Forestry Ministry Warns Concession Holders of Possible Revocation
The Forestry Ministry might revoke up to 22 forest concessions if the holders fail to file their operational work plans by Aug. 3, an official has said.
Awriya Ibrahim, the director of natural forest operations, said on Tuesday that the ministry has approved the 22 concessions last year, but had warned the holders that they could lose their rights if they did not meet all requirements, including filing a work plan.
The concession holders, he said, had to file an operational working plan based on the guidelines of the Periodical Comprehensive Forest Inventory (IHMB), which provides information on the forestry product potential of their concessions, including the number of trees, and the state assets involved.
“There are a lot of concession holders who are causing problems and ignoring the requirements for trees prior to and after logging,” Awriya said.
The ministry revoked two concessions, covering a total of 105,600 hectares, in the first half of the year. It has also sent warning letters to 40 additional concession holders.
“The Forestry Ministry will issue zero logging quotas for concession holders who have not submitted their operational work plans based on the IHMB,” Awriya said.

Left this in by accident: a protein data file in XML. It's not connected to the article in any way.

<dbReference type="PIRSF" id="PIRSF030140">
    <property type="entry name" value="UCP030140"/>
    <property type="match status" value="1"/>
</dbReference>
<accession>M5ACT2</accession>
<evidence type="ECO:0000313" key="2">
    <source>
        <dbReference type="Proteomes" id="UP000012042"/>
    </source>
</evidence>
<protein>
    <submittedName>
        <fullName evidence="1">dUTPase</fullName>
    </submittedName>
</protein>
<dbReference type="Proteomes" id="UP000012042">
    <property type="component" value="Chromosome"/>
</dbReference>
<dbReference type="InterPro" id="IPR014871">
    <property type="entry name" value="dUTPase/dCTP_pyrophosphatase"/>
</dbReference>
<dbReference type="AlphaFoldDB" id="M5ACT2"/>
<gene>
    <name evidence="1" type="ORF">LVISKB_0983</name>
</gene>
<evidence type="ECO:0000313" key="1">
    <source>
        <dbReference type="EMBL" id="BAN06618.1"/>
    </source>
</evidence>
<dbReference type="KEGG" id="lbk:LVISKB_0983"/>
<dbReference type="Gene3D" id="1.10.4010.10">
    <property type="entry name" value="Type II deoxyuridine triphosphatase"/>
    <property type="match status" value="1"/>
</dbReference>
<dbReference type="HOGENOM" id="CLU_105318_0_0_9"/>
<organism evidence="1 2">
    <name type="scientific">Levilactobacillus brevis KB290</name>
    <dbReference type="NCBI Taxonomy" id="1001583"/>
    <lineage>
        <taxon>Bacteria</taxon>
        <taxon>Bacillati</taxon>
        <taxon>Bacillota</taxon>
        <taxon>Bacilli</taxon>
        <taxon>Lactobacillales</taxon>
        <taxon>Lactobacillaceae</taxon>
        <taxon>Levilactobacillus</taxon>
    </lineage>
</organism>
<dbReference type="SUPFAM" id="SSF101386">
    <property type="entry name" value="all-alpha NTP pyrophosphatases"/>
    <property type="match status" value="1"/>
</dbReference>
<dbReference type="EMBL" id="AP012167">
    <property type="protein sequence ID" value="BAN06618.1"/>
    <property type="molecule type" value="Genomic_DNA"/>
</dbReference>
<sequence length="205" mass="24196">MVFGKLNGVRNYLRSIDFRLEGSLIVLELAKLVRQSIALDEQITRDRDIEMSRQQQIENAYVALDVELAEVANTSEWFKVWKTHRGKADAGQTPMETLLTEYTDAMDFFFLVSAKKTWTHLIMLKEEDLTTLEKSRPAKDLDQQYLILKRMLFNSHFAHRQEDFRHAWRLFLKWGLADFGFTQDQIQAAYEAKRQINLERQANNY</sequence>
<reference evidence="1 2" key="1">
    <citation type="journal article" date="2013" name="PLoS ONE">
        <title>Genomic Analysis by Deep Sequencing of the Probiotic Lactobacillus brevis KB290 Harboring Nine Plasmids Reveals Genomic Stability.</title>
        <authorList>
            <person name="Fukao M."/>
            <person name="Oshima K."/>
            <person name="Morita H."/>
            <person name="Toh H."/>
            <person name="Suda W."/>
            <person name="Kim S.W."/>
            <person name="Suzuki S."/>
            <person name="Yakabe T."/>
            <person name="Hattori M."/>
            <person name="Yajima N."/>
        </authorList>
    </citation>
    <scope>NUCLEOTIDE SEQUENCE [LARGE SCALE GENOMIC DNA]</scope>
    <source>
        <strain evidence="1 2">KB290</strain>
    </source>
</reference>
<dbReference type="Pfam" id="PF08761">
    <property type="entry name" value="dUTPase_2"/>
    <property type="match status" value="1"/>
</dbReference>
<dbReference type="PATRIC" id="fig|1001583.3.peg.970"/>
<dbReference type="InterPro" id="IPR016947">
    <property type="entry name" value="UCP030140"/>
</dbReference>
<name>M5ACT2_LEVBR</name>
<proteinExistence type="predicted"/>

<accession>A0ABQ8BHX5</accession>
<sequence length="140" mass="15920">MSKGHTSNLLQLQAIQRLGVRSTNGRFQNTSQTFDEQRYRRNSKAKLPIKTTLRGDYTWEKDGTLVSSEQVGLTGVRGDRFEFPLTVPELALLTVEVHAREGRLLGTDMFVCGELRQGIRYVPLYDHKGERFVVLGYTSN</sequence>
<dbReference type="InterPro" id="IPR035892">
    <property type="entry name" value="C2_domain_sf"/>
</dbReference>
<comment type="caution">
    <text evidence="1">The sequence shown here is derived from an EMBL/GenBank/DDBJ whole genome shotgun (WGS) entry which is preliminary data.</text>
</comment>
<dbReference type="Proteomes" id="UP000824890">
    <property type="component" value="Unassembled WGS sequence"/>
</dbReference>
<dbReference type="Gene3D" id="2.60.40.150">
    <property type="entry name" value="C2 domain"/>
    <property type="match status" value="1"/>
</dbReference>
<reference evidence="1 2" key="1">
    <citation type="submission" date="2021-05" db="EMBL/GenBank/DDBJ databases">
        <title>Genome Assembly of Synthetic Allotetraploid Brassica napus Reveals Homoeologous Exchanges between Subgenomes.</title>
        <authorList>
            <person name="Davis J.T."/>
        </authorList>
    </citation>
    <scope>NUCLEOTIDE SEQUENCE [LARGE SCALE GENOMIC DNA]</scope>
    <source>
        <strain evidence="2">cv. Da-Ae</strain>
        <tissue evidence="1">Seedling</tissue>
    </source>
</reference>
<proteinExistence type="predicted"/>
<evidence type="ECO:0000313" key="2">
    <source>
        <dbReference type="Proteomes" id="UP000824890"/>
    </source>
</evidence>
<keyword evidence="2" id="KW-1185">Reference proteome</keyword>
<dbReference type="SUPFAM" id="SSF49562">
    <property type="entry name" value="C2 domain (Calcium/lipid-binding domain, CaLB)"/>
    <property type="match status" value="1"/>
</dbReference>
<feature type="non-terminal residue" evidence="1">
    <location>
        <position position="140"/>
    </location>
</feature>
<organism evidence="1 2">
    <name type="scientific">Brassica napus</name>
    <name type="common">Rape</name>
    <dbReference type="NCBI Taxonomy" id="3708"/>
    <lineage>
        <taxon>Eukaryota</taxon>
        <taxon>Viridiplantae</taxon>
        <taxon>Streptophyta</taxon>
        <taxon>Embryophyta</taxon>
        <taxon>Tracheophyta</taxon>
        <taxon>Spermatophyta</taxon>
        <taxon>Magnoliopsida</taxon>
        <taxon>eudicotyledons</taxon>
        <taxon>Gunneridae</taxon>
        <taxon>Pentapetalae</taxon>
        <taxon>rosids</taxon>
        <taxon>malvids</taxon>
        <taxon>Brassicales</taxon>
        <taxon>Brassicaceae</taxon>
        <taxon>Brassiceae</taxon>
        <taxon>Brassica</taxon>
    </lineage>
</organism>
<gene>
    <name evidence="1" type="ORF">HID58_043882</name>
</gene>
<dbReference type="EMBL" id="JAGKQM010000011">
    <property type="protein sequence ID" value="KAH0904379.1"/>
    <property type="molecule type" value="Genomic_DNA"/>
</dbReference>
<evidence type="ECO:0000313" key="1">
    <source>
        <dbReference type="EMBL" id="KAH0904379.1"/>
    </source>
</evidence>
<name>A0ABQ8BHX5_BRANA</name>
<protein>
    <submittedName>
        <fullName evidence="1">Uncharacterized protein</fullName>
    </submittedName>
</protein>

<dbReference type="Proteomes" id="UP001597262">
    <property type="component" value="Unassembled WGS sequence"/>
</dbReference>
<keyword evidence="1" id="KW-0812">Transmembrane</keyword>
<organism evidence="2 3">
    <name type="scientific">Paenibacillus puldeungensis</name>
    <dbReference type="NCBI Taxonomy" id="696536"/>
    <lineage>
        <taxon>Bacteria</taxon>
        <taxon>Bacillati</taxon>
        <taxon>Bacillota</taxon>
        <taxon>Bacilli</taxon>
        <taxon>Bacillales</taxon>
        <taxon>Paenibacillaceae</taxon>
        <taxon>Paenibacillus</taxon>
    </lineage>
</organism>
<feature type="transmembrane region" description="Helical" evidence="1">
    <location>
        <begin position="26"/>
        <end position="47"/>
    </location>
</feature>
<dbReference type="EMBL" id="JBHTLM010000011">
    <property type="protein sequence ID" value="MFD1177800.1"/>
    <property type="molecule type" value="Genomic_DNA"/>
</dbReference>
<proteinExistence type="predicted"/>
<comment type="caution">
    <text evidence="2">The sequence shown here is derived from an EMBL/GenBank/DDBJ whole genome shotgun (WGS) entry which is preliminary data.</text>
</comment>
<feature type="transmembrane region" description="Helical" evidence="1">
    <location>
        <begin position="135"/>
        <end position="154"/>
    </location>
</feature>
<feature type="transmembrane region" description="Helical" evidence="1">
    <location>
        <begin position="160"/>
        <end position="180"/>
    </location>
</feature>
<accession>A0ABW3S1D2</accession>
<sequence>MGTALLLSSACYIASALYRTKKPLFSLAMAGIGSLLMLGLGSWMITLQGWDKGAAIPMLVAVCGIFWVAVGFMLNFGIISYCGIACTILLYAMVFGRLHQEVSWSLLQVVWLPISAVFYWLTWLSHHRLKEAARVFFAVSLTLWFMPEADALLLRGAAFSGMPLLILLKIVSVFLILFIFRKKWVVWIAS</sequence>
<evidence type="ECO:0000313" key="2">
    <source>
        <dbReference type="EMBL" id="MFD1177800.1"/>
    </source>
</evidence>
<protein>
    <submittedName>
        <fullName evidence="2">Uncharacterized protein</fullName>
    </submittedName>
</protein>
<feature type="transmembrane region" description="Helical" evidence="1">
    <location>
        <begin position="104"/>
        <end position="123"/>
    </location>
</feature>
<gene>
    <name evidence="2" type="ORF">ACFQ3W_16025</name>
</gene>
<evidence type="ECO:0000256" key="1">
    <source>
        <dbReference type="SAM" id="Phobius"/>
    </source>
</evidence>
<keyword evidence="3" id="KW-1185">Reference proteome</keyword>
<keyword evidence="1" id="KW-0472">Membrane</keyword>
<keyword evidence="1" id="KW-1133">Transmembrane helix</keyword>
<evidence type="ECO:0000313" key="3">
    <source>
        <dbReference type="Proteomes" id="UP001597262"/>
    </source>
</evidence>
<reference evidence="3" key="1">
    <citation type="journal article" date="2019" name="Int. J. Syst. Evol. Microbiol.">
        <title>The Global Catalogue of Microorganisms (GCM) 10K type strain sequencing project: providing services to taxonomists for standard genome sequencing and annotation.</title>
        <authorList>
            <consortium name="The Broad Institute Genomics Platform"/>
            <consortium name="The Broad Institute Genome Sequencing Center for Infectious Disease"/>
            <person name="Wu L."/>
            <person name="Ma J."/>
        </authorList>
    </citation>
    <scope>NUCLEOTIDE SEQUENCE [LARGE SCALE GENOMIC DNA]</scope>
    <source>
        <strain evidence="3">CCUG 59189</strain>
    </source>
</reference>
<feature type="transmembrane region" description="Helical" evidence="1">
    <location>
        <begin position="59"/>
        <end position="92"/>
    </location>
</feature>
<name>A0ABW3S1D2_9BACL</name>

He added that because of the warnings and actions that have been taken, wood production from natural forests this year might only reach five million cubic meters, 8 percent less than last year’s production of 5.77 million cubic meters.
“This might be a concern because it could increase the pressure to raise wood production,” Arwiya said.
But he defended the ministry’s actions, saying they were necessary to make sure concession holders toed the line on regulations. He said that for this year, the ministry was forecasting wood production from natural forests and timber estates to reach 9.1 million cubic meters. It expects that number to be eight million cubic meters next year before jumping to 10 million cubic meters the following year.
The bulk of the production is expected to come from East and Central Kalimatan, as well as from Papua and West Papua.
He said that based on the IHMB concessions, total wood production could reach 13 million cubic meters a year, but the government preferred the lower figure of 9.1 million as “our policy is to prioritize the planting and safeguarding of existing forests.”
The production targets, however, have not been reached in the past few years. In 2010 and 2011, the targets were also set at around 9.1 million cubic meters but actual production was closer to four million cubic meters.
Awriya did not say why the targets were not met.